Commonwealth Prime Ministers' Conference

Part of the debate – in the House of Commons at 12:00 am on 4th July 1960.

Alert me about debates like this

Photo of Mr Roy Wise Mr Roy Wise , Rugby 12:00 am, 4th July 1960

I shall have to forgo the pleasure of commenting on some of the arguments put by hon. Members during the debate, for I have no time both to deal with them and put forward my own thesis. I have heard nearly every word that has been said and I think that the debate is, without exception so far, the most unpractical contribution ever made to any debate on the Commonwealth at any time and in any place.

The right hon. Gentleman the Member for Middlesbrough, East (Mr. Marquand) began with the right question. He asked: what sort of Commonwealth do we want? He then went on to talk about South Africa! We must find out what sort of Commonwealth we want and, therefore, what sort of Commonwealth Prime Ministers' Conference we want. We are faced now with this very large collection of nations not thinking alike politically, as the hon. Member for Willesden, West (Mr. Pavitt) said. Some of them are arbitrary in outlook and he fell back, of course, on condemnation of South Africa for imprisoning people without trial. I believe that that is done in Ghana, also. He abused South Africa for shooting people in civil disobedience. But that has also been done in Pakistan and other countries. It is not only when skins are white that these things are obnoxious.

We must try and find some connecting link which will enable this collection of countries with totally different outlooks to govern themselves and to govern their relationships with each other. The only possible link is the link of Commonwealth trade. We shall not solve the problems of the Commonwealth by pouring out money by dole or loan. To start with, as has been pointed out, the interest on loans is burdensome and, in the end, it is more than these countries can face. Handing out doles is of no use whatever, and in any case we cannot afford it.

We can only afford to invest roughly what we make on our balance of trade. That is not nearly enough for all the calls on us in the Commonwealth. Inside the sterling area we can expand to a slightly greater extent because we do not run into the same danger over our balance of payments. But by no means all the Commonwealth is in the sterling area, and much of it that is may leave it before long.

We must, therefore, try to find some basis of mutual trade. For some reason known only to themselves, hon. Members opposite, when in office, abandoned the right to control our own trading destinies. It cost the United States £1,000 million to wreck a carefully built-up trading system, and it was the cheapest £1,000 million that any country has yet spent. Not only that, we are even repaying it to the United States.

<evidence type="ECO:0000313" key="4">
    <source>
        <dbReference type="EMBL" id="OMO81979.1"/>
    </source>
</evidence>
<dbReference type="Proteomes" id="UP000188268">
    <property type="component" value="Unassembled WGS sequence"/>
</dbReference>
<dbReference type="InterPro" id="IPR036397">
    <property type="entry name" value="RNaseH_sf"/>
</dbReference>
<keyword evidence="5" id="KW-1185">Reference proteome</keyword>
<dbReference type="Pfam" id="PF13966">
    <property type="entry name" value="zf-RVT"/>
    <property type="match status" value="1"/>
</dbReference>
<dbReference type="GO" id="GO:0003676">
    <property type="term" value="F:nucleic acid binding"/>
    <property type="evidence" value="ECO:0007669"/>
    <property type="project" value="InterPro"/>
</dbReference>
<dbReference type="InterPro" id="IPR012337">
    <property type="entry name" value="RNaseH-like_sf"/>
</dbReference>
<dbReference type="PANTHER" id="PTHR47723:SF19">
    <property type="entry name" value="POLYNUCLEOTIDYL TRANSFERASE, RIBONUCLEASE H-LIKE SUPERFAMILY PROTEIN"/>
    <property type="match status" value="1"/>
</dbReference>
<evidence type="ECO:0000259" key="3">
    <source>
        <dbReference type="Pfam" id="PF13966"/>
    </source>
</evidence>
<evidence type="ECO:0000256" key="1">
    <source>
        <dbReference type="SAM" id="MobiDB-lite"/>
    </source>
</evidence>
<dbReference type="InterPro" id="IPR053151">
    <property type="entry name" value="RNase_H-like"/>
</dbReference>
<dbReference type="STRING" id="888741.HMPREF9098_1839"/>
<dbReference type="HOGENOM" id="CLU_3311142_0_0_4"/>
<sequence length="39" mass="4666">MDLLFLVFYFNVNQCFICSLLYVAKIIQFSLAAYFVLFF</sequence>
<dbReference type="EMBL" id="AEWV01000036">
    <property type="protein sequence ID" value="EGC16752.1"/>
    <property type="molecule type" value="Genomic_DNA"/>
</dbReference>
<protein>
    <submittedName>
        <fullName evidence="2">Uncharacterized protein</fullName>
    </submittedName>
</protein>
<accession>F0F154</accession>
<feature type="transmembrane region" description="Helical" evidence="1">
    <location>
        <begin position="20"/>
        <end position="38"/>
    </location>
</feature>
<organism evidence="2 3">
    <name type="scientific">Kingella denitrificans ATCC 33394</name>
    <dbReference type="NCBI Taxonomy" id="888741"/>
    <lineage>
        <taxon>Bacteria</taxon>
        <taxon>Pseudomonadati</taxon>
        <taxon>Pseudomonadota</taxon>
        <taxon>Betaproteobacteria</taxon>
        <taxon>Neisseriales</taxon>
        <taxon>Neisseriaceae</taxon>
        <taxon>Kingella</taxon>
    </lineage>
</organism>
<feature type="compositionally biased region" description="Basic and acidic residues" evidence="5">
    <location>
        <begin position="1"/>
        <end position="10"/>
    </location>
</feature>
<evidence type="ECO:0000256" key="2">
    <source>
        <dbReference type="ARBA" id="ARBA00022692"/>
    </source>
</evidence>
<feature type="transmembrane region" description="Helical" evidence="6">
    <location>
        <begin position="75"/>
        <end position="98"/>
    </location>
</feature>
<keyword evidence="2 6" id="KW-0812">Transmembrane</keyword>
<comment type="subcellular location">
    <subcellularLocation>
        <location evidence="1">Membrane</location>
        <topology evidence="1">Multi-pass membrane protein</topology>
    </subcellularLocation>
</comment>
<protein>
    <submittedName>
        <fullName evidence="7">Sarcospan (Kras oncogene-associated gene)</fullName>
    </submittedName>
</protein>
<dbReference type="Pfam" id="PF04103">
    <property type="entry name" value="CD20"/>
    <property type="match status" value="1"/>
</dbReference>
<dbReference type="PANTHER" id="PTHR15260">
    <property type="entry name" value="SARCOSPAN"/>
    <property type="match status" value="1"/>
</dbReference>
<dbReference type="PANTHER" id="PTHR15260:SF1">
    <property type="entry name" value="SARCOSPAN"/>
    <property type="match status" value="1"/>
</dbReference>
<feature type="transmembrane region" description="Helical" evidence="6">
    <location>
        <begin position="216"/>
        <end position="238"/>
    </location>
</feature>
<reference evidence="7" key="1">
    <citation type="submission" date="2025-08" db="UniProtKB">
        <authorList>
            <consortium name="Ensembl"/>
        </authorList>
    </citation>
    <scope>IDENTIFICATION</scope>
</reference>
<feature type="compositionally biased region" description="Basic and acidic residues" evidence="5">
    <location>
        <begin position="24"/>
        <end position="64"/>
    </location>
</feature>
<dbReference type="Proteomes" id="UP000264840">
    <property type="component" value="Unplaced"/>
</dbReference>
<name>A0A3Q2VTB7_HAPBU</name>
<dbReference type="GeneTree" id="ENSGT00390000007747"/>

Having lost the right to control our own destinies, we have now lost the right to produce those inducements for building up trade between one part of the Commonwealth and another. What hon. Members opposite forgot at the time was that we were not only undertaking the obligations of the General Agreement on Tariffs and Trade, but proposing to continue to honour the obligations we already had under the Ottowa Agreements, which had been in force for quite a long time. In fact, it left the United Kingdom, alone of all the countries of the world, in a position in which there was no room for manœuvre of any kind whatsoever.

This had been recognised by the Conservative Party when it was in Opposition and it spoke very firmly about it. From a member of our own Front Bench, about 1950, the words came: The Conservative Party regard all this as highly objectionable. Is it any less objectionable now, and can we not get back to the perfectly sound idea that we had at the time and start to restore our own liberty of action? Even in an election manifesto, not long afterwards, we said: We shall retain Imperial Preference and uphold the right to grant and receive such preferences so that the Empire producer will have a place in the home market… What are we doing now? All we are doing is asking the Australians to whittle away the preferences that we gave them so that we may deal with another body of persons. I have nothing against a deal with the Outer Seven. They are meritorious nations and will undoubtedly add to our trading area. But it is not right that one of our own Dominions should have to part with some of the few advantages that we give our Dominions to make that possible.